The whole CV from early newspaper days through digital media consulting.

Kurt Fliegel Profile


Placeholder site for the wave of projects coming in semi-retirement.


Separate, professional Twitter account for tracking industry news. I don’t tweet much here these days.



Industry colleagues can see the echoes of those early conversations we had about content moderation, and the result of what we left unfinished, as if we created an exoskeleton of digital legitimacy and validation for the inept, the feebleminded, and the bad-intentioned.


"Welcoming Our New Robot Overlords" (@Aelkus, @tnajournal)

Digital marketing industry views identity much too narrowly, as if people exist only as targets for advertising. If new architecture based on authenticated, permissioned identity, adv = one tab in digital wallet that inc employment, education, healthcare, travel, energy, etc.

Long overdue and much-needed project to audit algorithm bias and how it fuels, intentionally or not, the pathways of disinformation. [from @JuliaAngwin at @themarkup]

Part of a thorough and interesting series on privacy issues concerning AR devices, from @EFF. Bookend to series on doorbells security cameras. All of these are laden with trackers and facial recognition software that power total surveillance.

Another good one from the archives, appropriate for today's antitrust announcement.

"The Information World War has already been going on for several years..."

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Some things you won’t find on LinkedIn.

My father wanted me to follow him into business as an auto mechanic, maybe run a boat yard with him. My mother wanted me to become a lawyer. When I was a kid I wanted to be a teacher. Or an historian. Or President. Somehow I ended up in media, and then in digital, on the business side.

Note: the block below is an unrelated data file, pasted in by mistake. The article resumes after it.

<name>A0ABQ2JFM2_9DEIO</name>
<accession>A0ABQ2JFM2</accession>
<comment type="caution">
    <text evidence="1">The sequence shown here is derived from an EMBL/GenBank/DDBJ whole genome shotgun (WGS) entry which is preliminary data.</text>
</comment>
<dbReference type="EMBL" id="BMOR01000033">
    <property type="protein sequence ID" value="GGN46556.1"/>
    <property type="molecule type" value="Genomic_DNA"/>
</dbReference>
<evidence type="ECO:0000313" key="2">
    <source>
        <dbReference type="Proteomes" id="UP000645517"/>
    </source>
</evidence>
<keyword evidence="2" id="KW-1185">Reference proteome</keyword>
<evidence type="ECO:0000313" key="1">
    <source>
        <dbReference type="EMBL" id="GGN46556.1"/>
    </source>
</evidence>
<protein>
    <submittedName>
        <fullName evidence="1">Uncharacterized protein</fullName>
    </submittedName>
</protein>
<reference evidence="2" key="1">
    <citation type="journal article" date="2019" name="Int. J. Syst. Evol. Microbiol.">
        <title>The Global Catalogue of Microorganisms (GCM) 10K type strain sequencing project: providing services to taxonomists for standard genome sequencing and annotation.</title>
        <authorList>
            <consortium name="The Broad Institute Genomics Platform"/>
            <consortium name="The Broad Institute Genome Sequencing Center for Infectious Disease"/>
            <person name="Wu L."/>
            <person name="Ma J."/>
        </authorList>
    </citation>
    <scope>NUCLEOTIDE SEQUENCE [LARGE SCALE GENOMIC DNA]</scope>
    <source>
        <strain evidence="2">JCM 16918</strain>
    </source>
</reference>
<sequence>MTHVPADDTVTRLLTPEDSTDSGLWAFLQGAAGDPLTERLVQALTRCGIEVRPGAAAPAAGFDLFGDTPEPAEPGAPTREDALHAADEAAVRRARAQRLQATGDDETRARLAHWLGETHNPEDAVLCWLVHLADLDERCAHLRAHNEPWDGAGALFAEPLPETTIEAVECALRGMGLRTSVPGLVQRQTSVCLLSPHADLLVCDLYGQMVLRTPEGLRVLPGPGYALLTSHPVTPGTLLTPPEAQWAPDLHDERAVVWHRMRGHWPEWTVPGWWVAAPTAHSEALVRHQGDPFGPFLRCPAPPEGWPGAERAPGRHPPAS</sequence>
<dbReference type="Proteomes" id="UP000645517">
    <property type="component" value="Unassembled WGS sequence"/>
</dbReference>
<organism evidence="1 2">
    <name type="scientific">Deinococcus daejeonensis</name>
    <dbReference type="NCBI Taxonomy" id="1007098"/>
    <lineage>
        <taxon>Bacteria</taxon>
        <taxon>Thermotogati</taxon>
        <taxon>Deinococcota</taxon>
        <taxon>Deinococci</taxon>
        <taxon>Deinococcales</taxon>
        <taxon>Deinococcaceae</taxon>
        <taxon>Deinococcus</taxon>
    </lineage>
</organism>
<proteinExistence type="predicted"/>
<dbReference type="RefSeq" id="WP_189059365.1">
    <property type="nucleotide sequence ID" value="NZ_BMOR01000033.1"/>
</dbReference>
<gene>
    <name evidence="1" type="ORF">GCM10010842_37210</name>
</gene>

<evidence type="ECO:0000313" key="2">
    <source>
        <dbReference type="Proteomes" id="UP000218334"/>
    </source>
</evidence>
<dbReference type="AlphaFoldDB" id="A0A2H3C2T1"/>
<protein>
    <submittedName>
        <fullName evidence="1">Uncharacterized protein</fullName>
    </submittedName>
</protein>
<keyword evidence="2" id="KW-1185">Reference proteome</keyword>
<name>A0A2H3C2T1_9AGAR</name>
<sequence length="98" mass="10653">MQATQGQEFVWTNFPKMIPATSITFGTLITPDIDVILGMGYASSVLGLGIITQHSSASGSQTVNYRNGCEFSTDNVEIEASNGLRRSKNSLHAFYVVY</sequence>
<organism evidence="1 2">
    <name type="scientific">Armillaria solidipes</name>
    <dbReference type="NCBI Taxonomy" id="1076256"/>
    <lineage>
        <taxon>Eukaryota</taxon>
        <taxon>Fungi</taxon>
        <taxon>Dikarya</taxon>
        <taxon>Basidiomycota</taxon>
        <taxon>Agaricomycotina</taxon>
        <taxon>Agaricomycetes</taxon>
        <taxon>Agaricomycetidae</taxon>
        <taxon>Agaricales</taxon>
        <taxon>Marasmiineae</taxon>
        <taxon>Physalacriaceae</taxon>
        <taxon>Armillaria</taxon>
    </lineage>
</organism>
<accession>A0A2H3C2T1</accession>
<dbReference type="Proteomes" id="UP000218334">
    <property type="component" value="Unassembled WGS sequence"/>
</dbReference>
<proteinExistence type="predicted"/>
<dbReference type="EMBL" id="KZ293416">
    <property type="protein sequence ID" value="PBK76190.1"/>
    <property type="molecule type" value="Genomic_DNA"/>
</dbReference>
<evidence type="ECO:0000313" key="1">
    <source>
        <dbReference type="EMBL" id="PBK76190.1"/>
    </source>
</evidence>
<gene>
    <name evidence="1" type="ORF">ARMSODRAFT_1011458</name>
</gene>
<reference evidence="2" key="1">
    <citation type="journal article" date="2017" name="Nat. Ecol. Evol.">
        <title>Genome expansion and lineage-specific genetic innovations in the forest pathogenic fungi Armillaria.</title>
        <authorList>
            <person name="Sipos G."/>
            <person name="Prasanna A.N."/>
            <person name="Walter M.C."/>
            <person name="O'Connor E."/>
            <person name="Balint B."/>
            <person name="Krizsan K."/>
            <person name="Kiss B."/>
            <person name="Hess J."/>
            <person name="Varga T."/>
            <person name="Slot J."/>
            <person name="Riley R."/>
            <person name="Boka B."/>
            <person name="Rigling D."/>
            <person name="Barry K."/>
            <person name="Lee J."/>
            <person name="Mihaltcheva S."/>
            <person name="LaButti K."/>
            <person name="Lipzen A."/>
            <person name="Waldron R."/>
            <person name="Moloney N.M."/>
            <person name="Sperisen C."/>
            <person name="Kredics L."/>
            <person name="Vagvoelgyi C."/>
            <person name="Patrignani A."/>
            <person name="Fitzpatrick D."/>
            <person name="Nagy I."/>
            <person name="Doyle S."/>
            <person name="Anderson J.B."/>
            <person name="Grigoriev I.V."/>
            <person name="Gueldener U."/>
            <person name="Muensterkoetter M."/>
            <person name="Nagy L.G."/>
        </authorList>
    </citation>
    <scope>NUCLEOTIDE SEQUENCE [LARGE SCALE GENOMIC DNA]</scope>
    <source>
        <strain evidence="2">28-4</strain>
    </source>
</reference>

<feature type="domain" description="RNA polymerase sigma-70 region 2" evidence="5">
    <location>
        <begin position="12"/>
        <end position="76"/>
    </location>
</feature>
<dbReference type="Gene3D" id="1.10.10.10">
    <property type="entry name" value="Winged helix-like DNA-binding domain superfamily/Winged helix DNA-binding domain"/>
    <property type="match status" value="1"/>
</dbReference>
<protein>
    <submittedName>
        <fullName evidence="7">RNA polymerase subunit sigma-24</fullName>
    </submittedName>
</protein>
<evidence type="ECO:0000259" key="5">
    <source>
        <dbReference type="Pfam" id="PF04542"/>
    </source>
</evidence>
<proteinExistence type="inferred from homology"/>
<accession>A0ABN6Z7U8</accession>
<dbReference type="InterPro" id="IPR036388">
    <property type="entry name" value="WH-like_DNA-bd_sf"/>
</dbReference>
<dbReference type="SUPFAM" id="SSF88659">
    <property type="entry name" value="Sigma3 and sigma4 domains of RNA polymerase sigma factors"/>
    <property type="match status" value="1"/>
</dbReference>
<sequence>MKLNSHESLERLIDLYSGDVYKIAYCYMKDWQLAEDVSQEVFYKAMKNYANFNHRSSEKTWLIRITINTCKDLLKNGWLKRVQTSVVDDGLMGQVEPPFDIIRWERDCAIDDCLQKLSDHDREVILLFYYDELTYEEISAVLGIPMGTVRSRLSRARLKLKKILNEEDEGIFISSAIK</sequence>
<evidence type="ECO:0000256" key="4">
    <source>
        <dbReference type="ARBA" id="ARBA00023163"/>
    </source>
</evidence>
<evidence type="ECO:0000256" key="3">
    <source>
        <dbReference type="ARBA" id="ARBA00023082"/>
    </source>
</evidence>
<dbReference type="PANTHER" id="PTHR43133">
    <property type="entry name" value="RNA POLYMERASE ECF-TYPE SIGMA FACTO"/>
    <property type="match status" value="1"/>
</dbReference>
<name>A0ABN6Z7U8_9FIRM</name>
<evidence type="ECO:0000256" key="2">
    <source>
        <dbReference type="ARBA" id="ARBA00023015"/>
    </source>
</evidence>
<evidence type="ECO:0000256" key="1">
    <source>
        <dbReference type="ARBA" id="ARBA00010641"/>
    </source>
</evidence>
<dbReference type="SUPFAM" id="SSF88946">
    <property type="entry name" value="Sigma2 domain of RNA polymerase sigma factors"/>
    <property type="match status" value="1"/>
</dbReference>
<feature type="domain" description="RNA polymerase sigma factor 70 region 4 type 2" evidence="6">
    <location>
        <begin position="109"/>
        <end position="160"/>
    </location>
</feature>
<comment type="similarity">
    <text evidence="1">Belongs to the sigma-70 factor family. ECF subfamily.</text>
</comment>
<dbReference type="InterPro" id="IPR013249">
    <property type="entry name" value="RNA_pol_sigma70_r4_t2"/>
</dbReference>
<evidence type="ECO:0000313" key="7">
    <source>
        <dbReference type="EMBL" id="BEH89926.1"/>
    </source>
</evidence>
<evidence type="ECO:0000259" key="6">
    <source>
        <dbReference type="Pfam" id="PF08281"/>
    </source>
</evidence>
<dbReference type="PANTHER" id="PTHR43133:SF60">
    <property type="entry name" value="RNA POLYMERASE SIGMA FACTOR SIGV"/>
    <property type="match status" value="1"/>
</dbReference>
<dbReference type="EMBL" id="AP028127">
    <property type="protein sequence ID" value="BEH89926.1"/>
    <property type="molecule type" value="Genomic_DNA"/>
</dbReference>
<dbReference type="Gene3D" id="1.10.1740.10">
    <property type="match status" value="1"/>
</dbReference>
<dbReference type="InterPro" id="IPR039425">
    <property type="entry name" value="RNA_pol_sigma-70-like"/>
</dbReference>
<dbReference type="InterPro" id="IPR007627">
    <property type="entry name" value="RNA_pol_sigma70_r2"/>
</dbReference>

Over the course of four decades now, I’ve had the luck and the privilege to work for a number of large, well-known corporations and firms, and some interesting start-ups, each outstanding in its own way. From the satisfaction of hearing the newspaper hit the driveway every morning, knowing I had something to do with supporting a foundation of democracy; to the thrill of learning to code and helping to design the advent of the commercial Internet; to the disquiet of witnessing the deconstruction of the the media business and the transformation into surveillance capitalism with all of its consequences; all of that has led to, in my few remaining years, trying to organize a few missions that might repair or replace some of what was lost in the disruptions.  
Reinvented myself in a major way at least 6 times in my career, mostly in strategy and sales roles, spanning a dozen companies. The last decade or so, I’m usually the oldest person in the room, and sometimes I look around and wonder where everyone went—we’re not done yet!